We hope you have all been doing well. This issue is focused on kernels. We will start from “An Outsider Perspective on Unikernels” by Hamza Sheikh. Russell Pavlicek will explain you, how to “Understand Unikerlnes”. What do you think about unikernels yourself?
Next, David Carlier will introduce you to “Kernel and Syscalls”. We would also like to share with you the first module of David's online course “Developing FreeBSD Kernel Modules”. We took down this course from the web page, because materials were not completed. But the ones we have are very good and we would like to share them with you. If you are interested in learning “How to Upgrade OpenBSD and Build a Kernel”, you have to take a look at Bob Cromwell's article. You will love it!
iXsystems shared with us this month “Maxing Out Storage Performance with ZFS Caching”. Mark VonFange always has some- thing ready for you 😉
Fifth episode of “Model View Whatever” series will be focused on “Dolphin Smalltalk MVP”. Damian Czernous will evaluate “More vs less important view logic”.
In this issue you will find one interview. We spoke with Giuseppe Canale about cyber security, Windows 10, being an expert and about open source, of course.
In the end, as always, is Rob’s column and his point of view on the Panama Papers leak. What do you think about it? Has your country been mentioned in the many articles that have come out?
We would like to highly recommend you take a look at our online courses, especially if you liked the first module of “Developing FreeBSD Kernel Modules”. We have three more online courses that you can still join and one that is slowly being prepared 😉
Also, we would like to thank all of you who contacted us after Marta's message to you. We have gotten so many responses! Next BSD Mag issue belongs to you!
Have a nice April!
Marta & BSD Mag Team
BSD World Monthly News
by Marta Ziemianowicz
This column presents the latest news coverage of breaking news events, products releases and trending topics.
An Outsider Perspective on Unikernels
by Hamza Sheikh
I have read The Rise and Fall of the Operating System by Dr. Antti Kantee as well as Unikernels are unfit for production by Bryan Cantrill. As an outsider, I have much to learn about Unikernels. I also don't have a horse in the race yet. For me, this is a very academic debate on the pros and cons, today and in the next decade, of Unikernels.
by Russell Pavlicek
When we describe a typical operating system kernel on a typical machine (be it physical or virtual), we are normally talking about a distinct piece of software which runs in a separate processor mode (kernel mode) and address space from the rest of the software running on that machine.
The FreeBSD Corner
Kernel and syscalls - Introduction
by David Carlier
In this article, we will have an overview of what is called a syscall (system call shortened), from the kernel side to the userland, then in the end how to create a new one in FreeBSD. It is assumed you know how to build FreeBSD current and have some knowledge of C language.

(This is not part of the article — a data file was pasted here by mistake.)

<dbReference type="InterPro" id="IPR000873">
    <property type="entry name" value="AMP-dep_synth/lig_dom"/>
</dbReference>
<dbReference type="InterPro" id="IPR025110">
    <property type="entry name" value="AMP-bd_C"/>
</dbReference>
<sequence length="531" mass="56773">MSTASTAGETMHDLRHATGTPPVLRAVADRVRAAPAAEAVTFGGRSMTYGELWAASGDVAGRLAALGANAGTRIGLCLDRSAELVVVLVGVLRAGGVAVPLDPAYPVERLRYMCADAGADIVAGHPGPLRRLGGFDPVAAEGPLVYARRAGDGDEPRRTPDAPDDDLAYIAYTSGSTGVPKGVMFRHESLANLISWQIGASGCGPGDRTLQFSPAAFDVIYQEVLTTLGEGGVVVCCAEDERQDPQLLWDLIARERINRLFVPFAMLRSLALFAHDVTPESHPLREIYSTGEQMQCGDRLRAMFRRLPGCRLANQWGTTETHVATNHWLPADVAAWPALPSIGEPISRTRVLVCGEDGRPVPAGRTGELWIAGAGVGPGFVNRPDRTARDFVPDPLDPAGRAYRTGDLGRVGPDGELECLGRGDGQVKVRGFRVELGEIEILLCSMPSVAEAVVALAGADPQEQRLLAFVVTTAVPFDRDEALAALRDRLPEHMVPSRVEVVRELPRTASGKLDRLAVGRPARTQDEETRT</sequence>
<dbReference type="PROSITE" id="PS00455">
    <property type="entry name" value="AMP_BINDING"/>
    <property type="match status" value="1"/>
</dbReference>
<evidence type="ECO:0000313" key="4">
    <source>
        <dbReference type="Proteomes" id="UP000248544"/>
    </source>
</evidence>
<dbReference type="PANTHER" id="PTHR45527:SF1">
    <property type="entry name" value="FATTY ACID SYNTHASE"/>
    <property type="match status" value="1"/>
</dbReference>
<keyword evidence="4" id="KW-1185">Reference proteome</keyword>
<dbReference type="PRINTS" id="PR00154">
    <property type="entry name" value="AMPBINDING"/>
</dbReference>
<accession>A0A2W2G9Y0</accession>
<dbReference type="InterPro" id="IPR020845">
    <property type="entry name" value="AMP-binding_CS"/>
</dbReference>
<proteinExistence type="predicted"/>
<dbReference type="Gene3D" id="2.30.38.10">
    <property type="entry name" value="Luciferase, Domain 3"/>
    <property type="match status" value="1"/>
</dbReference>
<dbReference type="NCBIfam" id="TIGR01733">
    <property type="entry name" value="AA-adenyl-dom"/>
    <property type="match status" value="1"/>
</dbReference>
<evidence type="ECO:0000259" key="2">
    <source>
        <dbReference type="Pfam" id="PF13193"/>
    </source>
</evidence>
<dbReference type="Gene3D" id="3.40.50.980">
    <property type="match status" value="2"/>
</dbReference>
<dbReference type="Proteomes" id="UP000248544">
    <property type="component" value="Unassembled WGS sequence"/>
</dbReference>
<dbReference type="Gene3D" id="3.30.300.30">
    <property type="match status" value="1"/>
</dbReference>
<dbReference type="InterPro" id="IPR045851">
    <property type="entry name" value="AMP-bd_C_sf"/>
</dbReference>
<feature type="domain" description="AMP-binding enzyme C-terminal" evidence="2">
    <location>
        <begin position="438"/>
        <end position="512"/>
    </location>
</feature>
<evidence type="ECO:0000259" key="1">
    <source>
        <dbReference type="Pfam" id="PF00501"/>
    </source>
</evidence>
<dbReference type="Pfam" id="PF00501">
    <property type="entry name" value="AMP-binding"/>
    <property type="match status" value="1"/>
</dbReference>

FreeBSD Kernel Module 1
by David Carlier
In this module, we will give an overview of the nature of the FreeBSD’s kernel. The important configuration files will be explained in addition to learning how to compile the whole system with more options, with more debugging information. Very useful for kernel development.
How to Upgrade OpenBSD and Build a Kernel
by Bob Cromwell
Let's see how to upgrade your OpenBSD system. Maybe you are doing this because the latest release just came out. If so, this is pretty simple: back up your data, boot from install media, and select "Upgrade" instead of "Install". But maybe the latest release has been out for a few months. Why would we go through the trouble of building and installing a new kernel or other core system components? Maybe some patches have been released to improve system security or stability. It is pretty easy to build and install a kernel on OpenBSD, easier and simpler in many ways than it is on Linux.
Maxing Out Storage Performance with ZFS Caching
by Mark VonFange
One of the more beneficial features of the ZFS filesystem is the way it allows for tiered caching of data through the use of memory, read and write caches.
By optimizing memory in conjunction with high speed SSD drives, significant performance gains can be achieved for your storage. The first level of caching in ZFS is the Adaptive Replacement Cache (ARC), which is composed of your system’s DRAM. It is the first destination for all data written to a ZFS pool, and it is the fastest (i.e. lowest-latency) source for data read from a ZFS pool. When data is requested from ZFS, it looks first to the ARC; if it is there, it can be retrieved extremely quickly (typically in nanoseconds) and provided back to the application.
Model View Whatever - Dolphin Smalltalk MVP
by Damian Czernous
The Dolphin Smalltalk is a version of Smalltalk language dedicated to the Windows platform. The Smalltalk language comes with a widget library done with the Model View Controller (MVC) structure. Dolphin, however, deviates from that path.
Interview with Giuseppe Canale from Escom Net
by Marta Ziemianowicz, Marta Strzelec & Marta Sienicka
by Rob Somerville
The International Consortium of Investigative Journalists, German newspaper Süddeutsche Zeitung, as well as more than 100 other news organizations, have caused an international storm by releasing the Panama Papers this week. There is a very large fly in this ointment however. Why is this 2.6 Tb dataset of over 11 million documents not being released in its entirety?